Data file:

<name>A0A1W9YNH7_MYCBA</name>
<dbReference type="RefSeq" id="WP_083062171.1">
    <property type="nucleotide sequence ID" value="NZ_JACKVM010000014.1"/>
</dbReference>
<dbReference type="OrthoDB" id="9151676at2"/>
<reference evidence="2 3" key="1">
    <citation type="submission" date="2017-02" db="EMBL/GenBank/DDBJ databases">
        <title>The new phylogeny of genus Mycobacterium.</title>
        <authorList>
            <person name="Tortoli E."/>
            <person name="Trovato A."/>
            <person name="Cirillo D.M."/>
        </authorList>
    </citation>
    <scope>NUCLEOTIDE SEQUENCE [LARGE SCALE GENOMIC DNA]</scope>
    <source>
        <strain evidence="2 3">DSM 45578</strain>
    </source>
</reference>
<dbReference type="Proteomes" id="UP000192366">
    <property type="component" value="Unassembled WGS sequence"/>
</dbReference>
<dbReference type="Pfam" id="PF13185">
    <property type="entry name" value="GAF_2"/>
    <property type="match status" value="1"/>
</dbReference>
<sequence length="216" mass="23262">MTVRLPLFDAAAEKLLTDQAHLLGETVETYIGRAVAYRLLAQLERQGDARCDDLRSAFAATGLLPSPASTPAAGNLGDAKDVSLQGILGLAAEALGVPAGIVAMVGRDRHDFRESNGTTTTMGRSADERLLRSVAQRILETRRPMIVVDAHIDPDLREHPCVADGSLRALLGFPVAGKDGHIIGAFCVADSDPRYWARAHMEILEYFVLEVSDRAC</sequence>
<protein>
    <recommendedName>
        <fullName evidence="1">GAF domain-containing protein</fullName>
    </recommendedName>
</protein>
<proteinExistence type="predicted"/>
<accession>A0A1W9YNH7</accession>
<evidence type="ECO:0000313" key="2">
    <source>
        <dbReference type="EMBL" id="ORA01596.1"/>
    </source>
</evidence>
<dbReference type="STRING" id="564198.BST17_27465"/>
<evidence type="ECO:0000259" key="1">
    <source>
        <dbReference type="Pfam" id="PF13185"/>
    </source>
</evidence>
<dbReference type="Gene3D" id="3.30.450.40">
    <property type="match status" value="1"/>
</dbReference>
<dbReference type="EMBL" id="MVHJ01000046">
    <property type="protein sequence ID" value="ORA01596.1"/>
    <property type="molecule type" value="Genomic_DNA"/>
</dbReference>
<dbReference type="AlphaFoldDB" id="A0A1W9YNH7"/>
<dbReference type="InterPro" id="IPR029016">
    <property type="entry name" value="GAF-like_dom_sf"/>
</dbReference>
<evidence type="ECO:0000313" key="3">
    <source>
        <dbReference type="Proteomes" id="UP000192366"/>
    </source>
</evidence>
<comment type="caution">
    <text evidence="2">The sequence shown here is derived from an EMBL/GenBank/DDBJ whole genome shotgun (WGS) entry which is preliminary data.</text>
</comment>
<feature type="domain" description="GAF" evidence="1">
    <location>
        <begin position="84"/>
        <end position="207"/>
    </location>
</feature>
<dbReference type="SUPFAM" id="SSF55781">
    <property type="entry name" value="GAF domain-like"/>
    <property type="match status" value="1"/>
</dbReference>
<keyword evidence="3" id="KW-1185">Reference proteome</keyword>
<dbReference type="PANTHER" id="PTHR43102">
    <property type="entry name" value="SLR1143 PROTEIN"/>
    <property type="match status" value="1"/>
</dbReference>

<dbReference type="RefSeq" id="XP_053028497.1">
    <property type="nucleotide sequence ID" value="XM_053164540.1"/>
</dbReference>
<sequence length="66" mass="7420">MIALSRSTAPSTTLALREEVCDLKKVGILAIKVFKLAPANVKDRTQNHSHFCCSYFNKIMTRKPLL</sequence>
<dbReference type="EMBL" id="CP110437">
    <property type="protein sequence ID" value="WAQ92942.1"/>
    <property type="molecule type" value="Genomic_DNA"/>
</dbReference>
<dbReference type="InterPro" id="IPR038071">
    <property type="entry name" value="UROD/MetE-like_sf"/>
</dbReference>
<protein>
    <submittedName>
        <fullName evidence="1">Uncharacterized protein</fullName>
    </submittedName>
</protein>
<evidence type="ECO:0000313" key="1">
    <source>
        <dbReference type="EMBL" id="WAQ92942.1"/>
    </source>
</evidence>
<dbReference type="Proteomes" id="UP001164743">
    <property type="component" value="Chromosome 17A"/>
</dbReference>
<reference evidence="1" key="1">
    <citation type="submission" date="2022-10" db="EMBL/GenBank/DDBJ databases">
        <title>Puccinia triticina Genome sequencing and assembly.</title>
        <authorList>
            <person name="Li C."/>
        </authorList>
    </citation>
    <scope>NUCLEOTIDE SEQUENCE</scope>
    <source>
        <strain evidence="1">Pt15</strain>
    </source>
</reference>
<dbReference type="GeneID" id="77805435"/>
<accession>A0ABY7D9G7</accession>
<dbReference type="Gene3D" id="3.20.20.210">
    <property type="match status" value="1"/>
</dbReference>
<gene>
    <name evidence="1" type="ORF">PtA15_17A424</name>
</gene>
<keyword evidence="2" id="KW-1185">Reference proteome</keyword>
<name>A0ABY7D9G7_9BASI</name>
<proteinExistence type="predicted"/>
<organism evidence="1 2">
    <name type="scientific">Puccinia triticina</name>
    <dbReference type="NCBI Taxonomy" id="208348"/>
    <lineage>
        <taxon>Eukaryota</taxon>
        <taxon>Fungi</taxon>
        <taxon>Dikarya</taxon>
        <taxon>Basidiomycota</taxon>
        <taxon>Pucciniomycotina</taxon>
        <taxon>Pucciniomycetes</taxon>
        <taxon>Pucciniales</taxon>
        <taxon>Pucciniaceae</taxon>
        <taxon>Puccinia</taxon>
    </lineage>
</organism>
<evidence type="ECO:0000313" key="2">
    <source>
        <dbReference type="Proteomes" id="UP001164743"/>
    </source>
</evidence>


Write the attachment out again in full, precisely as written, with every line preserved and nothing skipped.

<name>A0A1W9YNH7_MYCBA</name>
<dbReference type="RefSeq" id="WP_083062171.1">
    <property type="nucleotide sequence ID" value="NZ_JACKVM010000014.1"/>
</dbReference>
<dbReference type="OrthoDB" id="9151676at2"/>
<reference evidence="2 3" key="1">
    <citation type="submission" date="2017-02" db="EMBL/GenBank/DDBJ databases">
        <title>The new phylogeny of genus Mycobacterium.</title>
        <authorList>
            <person name="Tortoli E."/>
            <person name="Trovato A."/>
            <person name="Cirillo D.M."/>
        </authorList>
    </citation>
    <scope>NUCLEOTIDE SEQUENCE [LARGE SCALE GENOMIC DNA]</scope>
    <source>
        <strain evidence="2 3">DSM 45578</strain>
    </source>
</reference>
<dbReference type="Proteomes" id="UP000192366">
    <property type="component" value="Unassembled WGS sequence"/>
</dbReference>
<dbReference type="Pfam" id="PF13185">
    <property type="entry name" value="GAF_2"/>
    <property type="match status" value="1"/>
</dbReference>
<sequence length="216" mass="23262">MTVRLPLFDAAAEKLLTDQAHLLGETVETYIGRAVAYRLLAQLERQGDARCDDLRSAFAATGLLPSPASTPAAGNLGDAKDVSLQGILGLAAEALGVPAGIVAMVGRDRHDFRESNGTTTTMGRSADERLLRSVAQRILETRRPMIVVDAHIDPDLREHPCVADGSLRALLGFPVAGKDGHIIGAFCVADSDPRYWARAHMEILEYFVLEVSDRAC</sequence>
<protein>
    <recommendedName>
        <fullName evidence="1">GAF domain-containing protein</fullName>
    </recommendedName>
</protein>
<proteinExistence type="predicted"/>
<accession>A0A1W9YNH7</accession>
<evidence type="ECO:0000313" key="2">
    <source>
        <dbReference type="EMBL" id="ORA01596.1"/>
    </source>
</evidence>
<dbReference type="STRING" id="564198.BST17_27465"/>
<evidence type="ECO:0000259" key="1">
    <source>
        <dbReference type="Pfam" id="PF13185"/>
    </source>
</evidence>
<dbReference type="Gene3D" id="3.30.450.40">
    <property type="match status" value="1"/>
</dbReference>
<dbReference type="EMBL" id="MVHJ01000046">
    <property type="protein sequence ID" value="ORA01596.1"/>
    <property type="molecule type" value="Genomic_DNA"/>
</dbReference>
<dbReference type="AlphaFoldDB" id="A0A1W9YNH7"/>
<dbReference type="InterPro" id="IPR029016">
    <property type="entry name" value="GAF-like_dom_sf"/>
</dbReference>
<evidence type="ECO:0000313" key="3">
    <source>
        <dbReference type="Proteomes" id="UP000192366"/>
    </source>
</evidence>
<comment type="caution">
    <text evidence="2">The sequence shown here is derived from an EMBL/GenBank/DDBJ whole genome shotgun (WGS) entry which is preliminary data.</text>
</comment>
<feature type="domain" description="GAF" evidence="1">
    <location>
        <begin position="84"/>
        <end position="207"/>
    </location>
</feature>
<dbReference type="SUPFAM" id="SSF55781">
    <property type="entry name" value="GAF domain-like"/>
    <property type="match status" value="1"/>
</dbReference>
<keyword evidence="3" id="KW-1185">Reference proteome</keyword>
<dbReference type="PANTHER" id="PTHR43102">
    <property type="entry name" value="SLR1143 PROTEIN"/>
    <property type="match status" value="1"/>
</dbReference>

<dbReference type="RefSeq" id="XP_053028497.1">
    <property type="nucleotide sequence ID" value="XM_053164540.1"/>
</dbReference>
<sequence length="66" mass="7420">MIALSRSTAPSTTLALREEVCDLKKVGILAIKVFKLAPANVKDRTQNHSHFCCSYFNKIMTRKPLL</sequence>
<dbReference type="EMBL" id="CP110437">
    <property type="protein sequence ID" value="WAQ92942.1"/>
    <property type="molecule type" value="Genomic_DNA"/>
</dbReference>
<dbReference type="InterPro" id="IPR038071">
    <property type="entry name" value="UROD/MetE-like_sf"/>
</dbReference>
<protein>
    <submittedName>
        <fullName evidence="1">Uncharacterized protein</fullName>
    </submittedName>
</protein>
<evidence type="ECO:0000313" key="1">
    <source>
        <dbReference type="EMBL" id="WAQ92942.1"/>
    </source>
</evidence>
<dbReference type="Proteomes" id="UP001164743">
    <property type="component" value="Chromosome 17A"/>
</dbReference>
<reference evidence="1" key="1">
    <citation type="submission" date="2022-10" db="EMBL/GenBank/DDBJ databases">
        <title>Puccinia triticina Genome sequencing and assembly.</title>
        <authorList>
            <person name="Li C."/>
        </authorList>
    </citation>
    <scope>NUCLEOTIDE SEQUENCE</scope>
    <source>
        <strain evidence="1">Pt15</strain>
    </source>
</reference>
<dbReference type="GeneID" id="77805435"/>
<accession>A0ABY7D9G7</accession>
<dbReference type="Gene3D" id="3.20.20.210">
    <property type="match status" value="1"/>
</dbReference>
<gene>
    <name evidence="1" type="ORF">PtA15_17A424</name>
</gene>
<keyword evidence="2" id="KW-1185">Reference proteome</keyword>
<name>A0ABY7D9G7_9BASI</name>
<proteinExistence type="predicted"/>
<organism evidence="1 2">
    <name type="scientific">Puccinia triticina</name>
    <dbReference type="NCBI Taxonomy" id="208348"/>
    <lineage>
        <taxon>Eukaryota</taxon>
        <taxon>Fungi</taxon>
        <taxon>Dikarya</taxon>
        <taxon>Basidiomycota</taxon>
        <taxon>Pucciniomycotina</taxon>
        <taxon>Pucciniomycetes</taxon>
        <taxon>Pucciniales</taxon>
        <taxon>Pucciniaceae</taxon>
        <taxon>Puccinia</taxon>
    </lineage>
</organism>
<evidence type="ECO:0000313" key="2">
    <source>
        <dbReference type="Proteomes" id="UP001164743"/>
    </source>
</evidence>